Wind Instruments

Wind instrumentsAny musical instrument that uses air as the primary vibrating medium for the production of sound. Wind instruments include the woodwinds, such as the flute, the clarinet, the oboe, and the bassoon. Wind instruments also include brass instruments, such as the trumpet, the horn, the trombone, and the tuba. The saxophone is considered a woodwind, but it may be made of brass.

Wind instruments exhibit great diversity in structure and sonority and have been prominent in the music of all cultures since prehistoric times. A system of classification of these instruments must reflect and categorize the relationships and the differences between the many varieties. The conventional division of the symphony orchestra into sections has simplified the grouping of wind instruments into woodwinds and brasses, but this is an inaccurate classification that generally does not apply outside Western culture. The fact that some modern woodwinds, such as flutes and saxophones, are made of metal whereas several ancestors of present-day brasses, such as the cornett and the serpent, were typically made of wood illustrates the unsuitability of a classification according to material.

The standard method of instrument classification was introduced in 1914 by Curt Sachs and Erich von Hornbostel. It is based on the acoustical principles of an instrument’s sound, regardless of its stylistic or cultural context. In this system, all wind instruments—that is, all instruments in which air itself is the primary vibrating medium for the production of sound—are called aerophones, whether or not the air is enclosed in a tube.

Flutes and reeds

Flutes and reeds Sound is generated by different methods in the aerophones designated as flutes and reeds in the Sachs-Hornbostel system. In flutes, the airstream is directed against a sharp edge; in reeds, the air column in the tube is caused to vibrate between beating parts of a multiple reed or between a beating single reed and a mouthpiece.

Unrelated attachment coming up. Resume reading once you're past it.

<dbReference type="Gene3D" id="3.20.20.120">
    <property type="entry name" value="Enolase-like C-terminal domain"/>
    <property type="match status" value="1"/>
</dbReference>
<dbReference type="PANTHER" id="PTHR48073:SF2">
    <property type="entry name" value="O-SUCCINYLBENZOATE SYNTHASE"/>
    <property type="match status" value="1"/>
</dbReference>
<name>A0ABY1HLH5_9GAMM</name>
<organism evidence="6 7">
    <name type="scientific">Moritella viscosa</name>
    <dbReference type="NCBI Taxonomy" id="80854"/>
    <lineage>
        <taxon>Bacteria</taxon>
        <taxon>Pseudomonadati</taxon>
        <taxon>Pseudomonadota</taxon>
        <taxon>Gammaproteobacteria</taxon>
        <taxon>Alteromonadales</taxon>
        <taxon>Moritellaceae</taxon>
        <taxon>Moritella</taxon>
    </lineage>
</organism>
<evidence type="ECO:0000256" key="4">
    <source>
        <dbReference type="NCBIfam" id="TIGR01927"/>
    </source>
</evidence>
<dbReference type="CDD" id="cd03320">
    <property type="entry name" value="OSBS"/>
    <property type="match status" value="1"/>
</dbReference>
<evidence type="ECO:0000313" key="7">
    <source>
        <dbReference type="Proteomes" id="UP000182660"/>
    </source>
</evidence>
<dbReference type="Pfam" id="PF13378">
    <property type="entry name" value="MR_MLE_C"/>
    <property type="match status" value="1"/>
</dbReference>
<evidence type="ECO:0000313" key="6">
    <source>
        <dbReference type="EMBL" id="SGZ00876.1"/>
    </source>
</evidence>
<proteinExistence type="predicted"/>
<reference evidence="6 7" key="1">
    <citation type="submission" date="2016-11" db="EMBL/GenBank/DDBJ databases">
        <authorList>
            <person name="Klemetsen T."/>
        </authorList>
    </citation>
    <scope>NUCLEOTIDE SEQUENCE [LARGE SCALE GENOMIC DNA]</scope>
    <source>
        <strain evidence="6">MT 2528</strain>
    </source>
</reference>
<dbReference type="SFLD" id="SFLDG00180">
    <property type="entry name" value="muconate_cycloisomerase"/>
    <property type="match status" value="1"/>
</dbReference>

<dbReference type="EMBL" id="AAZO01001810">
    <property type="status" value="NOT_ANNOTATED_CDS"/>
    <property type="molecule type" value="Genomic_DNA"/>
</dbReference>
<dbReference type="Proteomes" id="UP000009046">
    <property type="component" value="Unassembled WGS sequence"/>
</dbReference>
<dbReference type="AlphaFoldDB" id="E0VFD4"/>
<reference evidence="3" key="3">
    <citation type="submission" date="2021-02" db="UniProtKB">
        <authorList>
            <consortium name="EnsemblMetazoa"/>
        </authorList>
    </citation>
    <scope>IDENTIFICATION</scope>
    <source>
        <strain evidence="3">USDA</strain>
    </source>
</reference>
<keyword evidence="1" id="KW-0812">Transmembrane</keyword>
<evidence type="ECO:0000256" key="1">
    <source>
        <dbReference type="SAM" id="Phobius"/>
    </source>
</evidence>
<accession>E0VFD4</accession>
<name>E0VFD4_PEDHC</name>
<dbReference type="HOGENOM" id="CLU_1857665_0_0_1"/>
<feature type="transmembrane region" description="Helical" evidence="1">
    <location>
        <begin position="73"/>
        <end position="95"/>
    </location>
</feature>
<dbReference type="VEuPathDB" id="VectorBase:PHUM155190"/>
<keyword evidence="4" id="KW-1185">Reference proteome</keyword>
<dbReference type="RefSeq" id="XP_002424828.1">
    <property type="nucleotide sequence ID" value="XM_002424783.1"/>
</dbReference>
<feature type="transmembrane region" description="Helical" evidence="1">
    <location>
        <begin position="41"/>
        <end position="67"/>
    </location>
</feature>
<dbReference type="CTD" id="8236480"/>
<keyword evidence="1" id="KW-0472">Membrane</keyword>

Essential to sound production in reedpipes is the reed itself. Those used on most Western instruments are typically made from the stems of the large semitropical grass Arundo donax, commonly referred to by wind players as cane, grown on the Mediterranean coasts of France, Spain, and Italy. (Substitutes for cane-wood, whalebone, silver, and plastic also have been tried.) Seasoned over a period of years, cane reeds may be purchased finished or be made by the players themselves.

The double reed for an oboe or a bassoon is made from a strip of cane about twice the length of the finished reed. The inner surface is gouged thin, shaped to be narrower at the ends, and notched in the middle. The reed is then soaked in water and folded in half at the notch. The free ends are bound with thread and, for oboes and English horns, mounted on a short tapered metal tube called a staple. A bassoon reed is bound with thread and wire over a steel mandrel, which is later removed to leave a hollow rounded stem. To finish the reed, the halves are separated at the notch and the tips scraped to a feather edge on the outside. The form and degree of “scrape” applied to the tip of the reed have a profound influence on its behaviour and may vary a great deal from player to player. In playing, the double reed of the oboe and the bassoon is held by the tension of the lips drawn in over the teeth. The opening between the two blades of the reed alternately opens and closes with the pressure of the breath to generate the pulsations in the tube.


  1. Brass Instruments
  2. Woodwind Instruments

Brass Instruments

Brass instrument, in music, any wind instrument—usually of brass or other metal but formerly of wood or horn—in which the vibration of the player’s lips against a cup- or funnel-shaped mouthpiece causes the initial vibration of an air column. A more precise term is lip-vibrated instrument. Ethnologists frequently refer to any instrument of this class as a trumpet; but when they are made of or derived from animal horns, they are also often known as horns. Typical brass instruments in a Western orchestra are the trumpet, trombone, French horn, and tuba Read More

Woodwind instruments

The Woodwind instruments all used to be made of wood, which gives them their name. Today, they are made of wood, metal, plastic or some combination. They are all basically narrow cylinders or pipes, with holes, an opening at the bottom end and a mouthpiece at the top. You play them by blowing air through the mouthpiece (that's the "wind" in "woodwind") and opening or closing the holes with your fingers to change the pitch. Metal caps called keys cover the holes of most woodwind instruments. Read More